Amazon’s promise to generate 25,000 jobs in the region will result in a significant increase in demand for office space and alter the real estate investment fundamentals in this market. It is reported that Amazon will start occupying space in 2019, hiring only 400 people. In both 2027 and 2028, it is anticipated that the pace of employment will accelerate to 3,000 jobs annually. Assuming that Amazon remains in the buildings initially leased, it will occupy 4.6 million square feet or nearly 36% of National Landing’s current inventory.
As in Seattle, the new Amazon headquarters will attract other companies that want to be near the eRetailer. While these companies can occupy space in several other locations around the region, a number will move into the National Landing submarket. It is possible that the market will witness 1.6 to 3.2 million square feet of additional demand in the next 15 years. Combining Amazon and companies that follow the eRetailer, a total of 5.8 to 7.0 million square feet of new demand is anticipated in National Landing. Amazon’s growth in the Seattle region often exceeded expectations. This phenomenon is likely to occur in the Washington, D.C. region as well. As a result, Colliers’ growth assumptions may be understated.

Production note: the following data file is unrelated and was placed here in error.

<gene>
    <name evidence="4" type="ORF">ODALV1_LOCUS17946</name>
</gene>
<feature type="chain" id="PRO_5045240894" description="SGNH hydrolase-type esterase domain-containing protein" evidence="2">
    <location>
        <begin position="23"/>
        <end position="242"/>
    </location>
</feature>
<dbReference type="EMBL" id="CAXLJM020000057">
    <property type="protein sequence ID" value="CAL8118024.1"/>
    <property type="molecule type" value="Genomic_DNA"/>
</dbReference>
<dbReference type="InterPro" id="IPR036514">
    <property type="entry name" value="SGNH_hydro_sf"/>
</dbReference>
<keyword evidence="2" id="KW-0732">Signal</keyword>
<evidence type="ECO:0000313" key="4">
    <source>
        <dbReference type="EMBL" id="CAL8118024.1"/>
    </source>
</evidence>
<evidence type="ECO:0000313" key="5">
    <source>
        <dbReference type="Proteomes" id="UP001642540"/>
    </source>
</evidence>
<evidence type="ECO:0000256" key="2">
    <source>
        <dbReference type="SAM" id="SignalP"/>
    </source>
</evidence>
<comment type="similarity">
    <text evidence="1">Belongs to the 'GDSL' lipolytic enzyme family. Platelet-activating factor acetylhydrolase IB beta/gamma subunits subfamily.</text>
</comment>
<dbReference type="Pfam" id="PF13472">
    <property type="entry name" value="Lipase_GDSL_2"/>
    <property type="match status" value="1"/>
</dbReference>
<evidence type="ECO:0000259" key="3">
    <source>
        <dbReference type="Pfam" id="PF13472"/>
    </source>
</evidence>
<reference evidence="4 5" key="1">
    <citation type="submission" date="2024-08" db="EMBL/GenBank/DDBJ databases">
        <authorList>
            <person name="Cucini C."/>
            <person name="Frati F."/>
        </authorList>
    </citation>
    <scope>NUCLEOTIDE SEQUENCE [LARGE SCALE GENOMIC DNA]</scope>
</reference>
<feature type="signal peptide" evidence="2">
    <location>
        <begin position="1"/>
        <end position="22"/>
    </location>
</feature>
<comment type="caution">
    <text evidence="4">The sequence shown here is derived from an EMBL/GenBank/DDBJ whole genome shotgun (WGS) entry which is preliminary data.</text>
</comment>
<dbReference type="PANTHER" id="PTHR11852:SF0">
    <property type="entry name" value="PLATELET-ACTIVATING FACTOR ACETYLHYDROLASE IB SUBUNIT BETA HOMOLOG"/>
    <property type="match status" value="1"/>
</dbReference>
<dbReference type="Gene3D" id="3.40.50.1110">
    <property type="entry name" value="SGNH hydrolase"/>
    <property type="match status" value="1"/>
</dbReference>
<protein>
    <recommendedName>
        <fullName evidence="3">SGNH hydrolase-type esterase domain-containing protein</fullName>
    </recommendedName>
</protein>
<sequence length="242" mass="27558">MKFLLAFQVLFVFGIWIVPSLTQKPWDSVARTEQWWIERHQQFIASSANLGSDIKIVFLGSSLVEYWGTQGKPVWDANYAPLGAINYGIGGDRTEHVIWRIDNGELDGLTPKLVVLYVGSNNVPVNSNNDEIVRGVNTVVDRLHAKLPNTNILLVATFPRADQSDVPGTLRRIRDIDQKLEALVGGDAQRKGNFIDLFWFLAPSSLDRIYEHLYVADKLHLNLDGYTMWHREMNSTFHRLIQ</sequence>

Demand related to Amazon and firms electing to locate their offices near Amazon will outstrip the amount of space currently available in National Landing. In addition to the 4.1 million square feet of space to be built for Amazon, 250,000 square feet of Virginia Tech’s Innovation Campus will be dedicated to “partner facilities and corporate space.” However, in the absence of significant additional development, downward pressure on vacancy rates is likely, thereby impacting rents. Presently, asking rental rates average $37.08 per square foot. If rents grow at half the pace experienced over time in Seattle, National Landing rental rates would grow 17% in five years and 37% in 10 years. That said, the timing and scale of future development is an important variable in this equation. There are several land sites in both Crystal City and Potomac Yard that could be developed to meet demand. Moreover, it is likely that some of the existing 1960’s era, mid-rise buildings may be demolished to make way for new, high-rise office towers.
Amazon’s decision to locate offices in the Washington, D.C. region will transform the real estate market in multiple ways, impacting citizens, workers, tenants, owners and investors. As more specific information is released by Amazon, Arlington County and the Commonwealth of Virginia, the breadth of change related to Amazon’s decision will become clearer.
“The impact of Amazon is already being felt. Landlords are more confident in the demand profile of Arlington County than they have been in years. Much like the federal government, although on a smaller scale, Amazon is a large consumer of office space and a driver of additional demand. This rising confidence has already emboldened some landlords to increase asking rates and to withdraw from active federal procurements.” Charles Dilks, Executive Vice President | Government Solutions | Colliers International
The pace of change and increase in rents will affect a number of existing industries. Stay tuned for the next issue of The Amazon Effect, when Colliers explores this issue.